The service was pleasant but restrained, wish we had been at the counter. When we were there it was completely full at 8pm. They do close on the early side.

                                     
                                     
                                     
                                    9 Replies
                                    1. re: tjinsf

                                      When they gave me overcooked sanma as one of the courses, I told them that I thought it was overcooked (tough actually) so they took it away and replaced it with black cod (gindara) which was much better. i'm sure they do not encourage a la carte but it is certainly an option (I've done it several times). If you liked the trio at Maruya, you might like to try the dish which Melanie showed a picture of in a recent thread http://chowhound.chow.com/topics/973115 (seared toro and tuna dice over uni panna cotta w/ truffle jus and edamame)

                                      1. re: barleywino

                                        yeah I could have sent it back for sure. Black cod would have been better.

                                      2. re: tjinsf

                                        I would say Maruya isn't quite at the level of Sushi Ran in terms of fish quality and selection, but the sushi chef preparation elevates it. Very good attention to detail with things like temperature of the rice and understanding unique qualities of each fish.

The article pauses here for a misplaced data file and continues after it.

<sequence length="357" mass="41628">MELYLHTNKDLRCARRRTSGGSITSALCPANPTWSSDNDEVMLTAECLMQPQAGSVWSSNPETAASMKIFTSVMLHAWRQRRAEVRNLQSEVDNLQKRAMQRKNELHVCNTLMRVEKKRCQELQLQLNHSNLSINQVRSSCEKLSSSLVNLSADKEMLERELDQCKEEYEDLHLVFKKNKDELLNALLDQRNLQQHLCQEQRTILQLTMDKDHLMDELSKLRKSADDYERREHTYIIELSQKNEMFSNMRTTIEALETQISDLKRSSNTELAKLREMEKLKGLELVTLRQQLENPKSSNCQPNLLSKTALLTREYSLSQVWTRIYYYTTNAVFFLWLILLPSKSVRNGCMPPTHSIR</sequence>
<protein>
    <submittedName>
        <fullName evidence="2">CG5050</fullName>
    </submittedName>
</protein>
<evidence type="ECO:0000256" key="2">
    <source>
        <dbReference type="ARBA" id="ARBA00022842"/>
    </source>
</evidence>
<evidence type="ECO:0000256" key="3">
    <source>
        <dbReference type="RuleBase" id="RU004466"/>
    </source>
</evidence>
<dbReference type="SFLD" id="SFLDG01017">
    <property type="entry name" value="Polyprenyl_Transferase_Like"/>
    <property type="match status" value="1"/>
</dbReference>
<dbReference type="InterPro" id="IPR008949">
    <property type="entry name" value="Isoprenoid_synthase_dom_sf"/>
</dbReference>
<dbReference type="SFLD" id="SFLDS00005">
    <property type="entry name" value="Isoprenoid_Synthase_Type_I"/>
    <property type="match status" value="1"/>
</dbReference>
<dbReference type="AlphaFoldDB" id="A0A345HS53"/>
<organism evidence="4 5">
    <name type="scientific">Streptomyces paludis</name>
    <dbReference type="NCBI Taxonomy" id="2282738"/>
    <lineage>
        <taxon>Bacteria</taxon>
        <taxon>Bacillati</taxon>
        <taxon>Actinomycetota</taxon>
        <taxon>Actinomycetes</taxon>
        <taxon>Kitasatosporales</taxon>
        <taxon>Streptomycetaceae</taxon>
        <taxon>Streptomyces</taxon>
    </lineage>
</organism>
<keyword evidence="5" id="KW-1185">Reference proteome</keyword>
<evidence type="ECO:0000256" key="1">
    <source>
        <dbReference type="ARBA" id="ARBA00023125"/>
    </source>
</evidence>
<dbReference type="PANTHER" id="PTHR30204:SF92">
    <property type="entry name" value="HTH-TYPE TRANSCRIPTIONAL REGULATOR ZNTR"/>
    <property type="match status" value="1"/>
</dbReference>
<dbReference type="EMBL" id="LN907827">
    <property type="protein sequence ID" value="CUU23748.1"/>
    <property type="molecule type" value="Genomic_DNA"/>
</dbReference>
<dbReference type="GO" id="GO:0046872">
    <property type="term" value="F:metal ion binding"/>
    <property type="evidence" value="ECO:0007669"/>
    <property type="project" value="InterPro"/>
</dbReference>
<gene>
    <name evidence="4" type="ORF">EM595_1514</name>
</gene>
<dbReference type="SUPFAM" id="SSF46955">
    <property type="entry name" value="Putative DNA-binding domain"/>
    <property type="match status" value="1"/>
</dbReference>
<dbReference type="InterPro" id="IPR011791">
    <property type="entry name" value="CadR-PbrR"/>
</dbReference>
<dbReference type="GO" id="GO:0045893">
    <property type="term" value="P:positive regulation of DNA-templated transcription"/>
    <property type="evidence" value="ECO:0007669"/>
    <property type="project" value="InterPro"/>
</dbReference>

I still have never had a good chutoro in the US to match the best I have had in Tokyo. I think there are lots of premium cuts which just won't make it to the US.

                                        1. re: tjinsf

                                          How was the ankimo prepared? Was it formed into a cold terrine or was it served warm? I haven't had good ankimo in SF in more than 5 years, and would be delighted to find some.

                                          1. re: felice

                                            cold and served in large slices without any ginger or scallions. I don't why ankimo I've had here is different from what I've had in Japan but it is.

                                            1. re: felice

                                              Sushi Tomi in mtn view has great ankimo iirc and their aji tataki is even better if it's still available

                                              1. re: barleywino

                                                Heh, Sushi Tomi has the best especially if you take their prices into consideration. Good luck getting attention from their staff and parking, even at off hours.